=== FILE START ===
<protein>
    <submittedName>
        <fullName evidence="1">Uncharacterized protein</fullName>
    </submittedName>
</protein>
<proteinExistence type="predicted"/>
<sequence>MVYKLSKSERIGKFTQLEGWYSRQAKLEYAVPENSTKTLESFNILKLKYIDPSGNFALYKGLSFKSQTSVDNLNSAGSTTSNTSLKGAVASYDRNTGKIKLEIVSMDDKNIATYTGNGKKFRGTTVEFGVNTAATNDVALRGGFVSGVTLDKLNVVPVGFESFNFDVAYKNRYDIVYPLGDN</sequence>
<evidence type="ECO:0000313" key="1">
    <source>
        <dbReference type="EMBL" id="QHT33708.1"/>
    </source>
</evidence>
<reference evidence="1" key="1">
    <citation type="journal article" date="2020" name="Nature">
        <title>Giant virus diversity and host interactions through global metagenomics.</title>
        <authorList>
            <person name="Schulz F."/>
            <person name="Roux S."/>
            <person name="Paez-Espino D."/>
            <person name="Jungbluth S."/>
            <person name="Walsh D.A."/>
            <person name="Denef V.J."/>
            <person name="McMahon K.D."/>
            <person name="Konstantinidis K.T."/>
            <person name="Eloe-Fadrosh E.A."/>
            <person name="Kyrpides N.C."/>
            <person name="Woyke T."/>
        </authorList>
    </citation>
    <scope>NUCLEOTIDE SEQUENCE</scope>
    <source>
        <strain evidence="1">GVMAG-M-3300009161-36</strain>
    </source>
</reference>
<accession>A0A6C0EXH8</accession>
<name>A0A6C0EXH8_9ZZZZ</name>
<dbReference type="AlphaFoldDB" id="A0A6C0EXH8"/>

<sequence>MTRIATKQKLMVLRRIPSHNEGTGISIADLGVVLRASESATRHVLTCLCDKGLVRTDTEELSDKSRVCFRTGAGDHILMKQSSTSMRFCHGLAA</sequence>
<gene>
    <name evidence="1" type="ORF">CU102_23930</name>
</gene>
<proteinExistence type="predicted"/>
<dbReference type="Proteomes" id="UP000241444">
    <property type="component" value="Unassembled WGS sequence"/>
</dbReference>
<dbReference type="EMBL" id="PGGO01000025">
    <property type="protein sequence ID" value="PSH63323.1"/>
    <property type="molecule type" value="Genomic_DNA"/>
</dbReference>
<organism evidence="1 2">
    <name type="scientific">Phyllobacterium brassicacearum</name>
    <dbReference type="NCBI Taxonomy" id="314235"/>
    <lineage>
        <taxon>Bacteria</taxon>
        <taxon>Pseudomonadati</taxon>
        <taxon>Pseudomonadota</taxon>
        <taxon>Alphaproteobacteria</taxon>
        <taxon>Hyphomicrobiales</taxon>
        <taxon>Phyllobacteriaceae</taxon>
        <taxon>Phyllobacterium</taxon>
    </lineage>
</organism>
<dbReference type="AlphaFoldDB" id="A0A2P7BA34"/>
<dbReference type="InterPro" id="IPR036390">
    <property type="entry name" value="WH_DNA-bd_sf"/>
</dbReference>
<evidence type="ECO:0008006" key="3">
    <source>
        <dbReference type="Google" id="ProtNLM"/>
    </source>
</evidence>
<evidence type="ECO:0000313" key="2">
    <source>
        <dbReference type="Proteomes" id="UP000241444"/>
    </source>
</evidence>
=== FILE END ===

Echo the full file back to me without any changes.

<protein>
    <submittedName>
        <fullName evidence="1">Uncharacterized protein</fullName>
    </submittedName>
</protein>
<proteinExistence type="predicted"/>
<sequence>MVYKLSKSERIGKFTQLEGWYSRQAKLEYAVPENSTKTLESFNILKLKYIDPSGNFALYKGLSFKSQTSVDNLNSAGSTTSNTSLKGAVASYDRNTGKIKLEIVSMDDKNIATYTGNGKKFRGTTVEFGVNTAATNDVALRGGFVSGVTLDKLNVVPVGFESFNFDVAYKNRYDIVYPLGDN</sequence>
<evidence type="ECO:0000313" key="1">
    <source>
        <dbReference type="EMBL" id="QHT33708.1"/>
    </source>
</evidence>
<reference evidence="1" key="1">
    <citation type="journal article" date="2020" name="Nature">
        <title>Giant virus diversity and host interactions through global metagenomics.</title>
        <authorList>
            <person name="Schulz F."/>
            <person name="Roux S."/>
            <person name="Paez-Espino D."/>
            <person name="Jungbluth S."/>
            <person name="Walsh D.A."/>
            <person name="Denef V.J."/>
            <person name="McMahon K.D."/>
            <person name="Konstantinidis K.T."/>
            <person name="Eloe-Fadrosh E.A."/>
            <person name="Kyrpides N.C."/>
            <person name="Woyke T."/>
        </authorList>
    </citation>
    <scope>NUCLEOTIDE SEQUENCE</scope>
    <source>
        <strain evidence="1">GVMAG-M-3300009161-36</strain>
    </source>
</reference>
<accession>A0A6C0EXH8</accession>
<name>A0A6C0EXH8_9ZZZZ</name>
<dbReference type="AlphaFoldDB" id="A0A6C0EXH8"/>

<sequence>MTRIATKQKLMVLRRIPSHNEGTGISIADLGVVLRASESATRHVLTCLCDKGLVRTDTEELSDKSRVCFRTGAGDHILMKQSSTSMRFCHGLAA</sequence>
<gene>
    <name evidence="1" type="ORF">CU102_23930</name>
</gene>
<proteinExistence type="predicted"/>
<dbReference type="Proteomes" id="UP000241444">
    <property type="component" value="Unassembled WGS sequence"/>
</dbReference>
<dbReference type="EMBL" id="PGGO01000025">
    <property type="protein sequence ID" value="PSH63323.1"/>
    <property type="molecule type" value="Genomic_DNA"/>
</dbReference>
<organism evidence="1 2">
    <name type="scientific">Phyllobacterium brassicacearum</name>
    <dbReference type="NCBI Taxonomy" id="314235"/>
    <lineage>
        <taxon>Bacteria</taxon>
        <taxon>Pseudomonadati</taxon>
        <taxon>Pseudomonadota</taxon>
        <taxon>Alphaproteobacteria</taxon>
        <taxon>Hyphomicrobiales</taxon>
        <taxon>Phyllobacteriaceae</taxon>
        <taxon>Phyllobacterium</taxon>
    </lineage>
</organism>
<dbReference type="AlphaFoldDB" id="A0A2P7BA34"/>
<dbReference type="InterPro" id="IPR036390">
    <property type="entry name" value="WH_DNA-bd_sf"/>
</dbReference>
<evidence type="ECO:0008006" key="3">
    <source>
        <dbReference type="Google" id="ProtNLM"/>
    </source>
</evidence>
<evidence type="ECO:0000313" key="2">
    <source>
        <dbReference type="Proteomes" id="UP000241444"/>
    </source>
</evidence>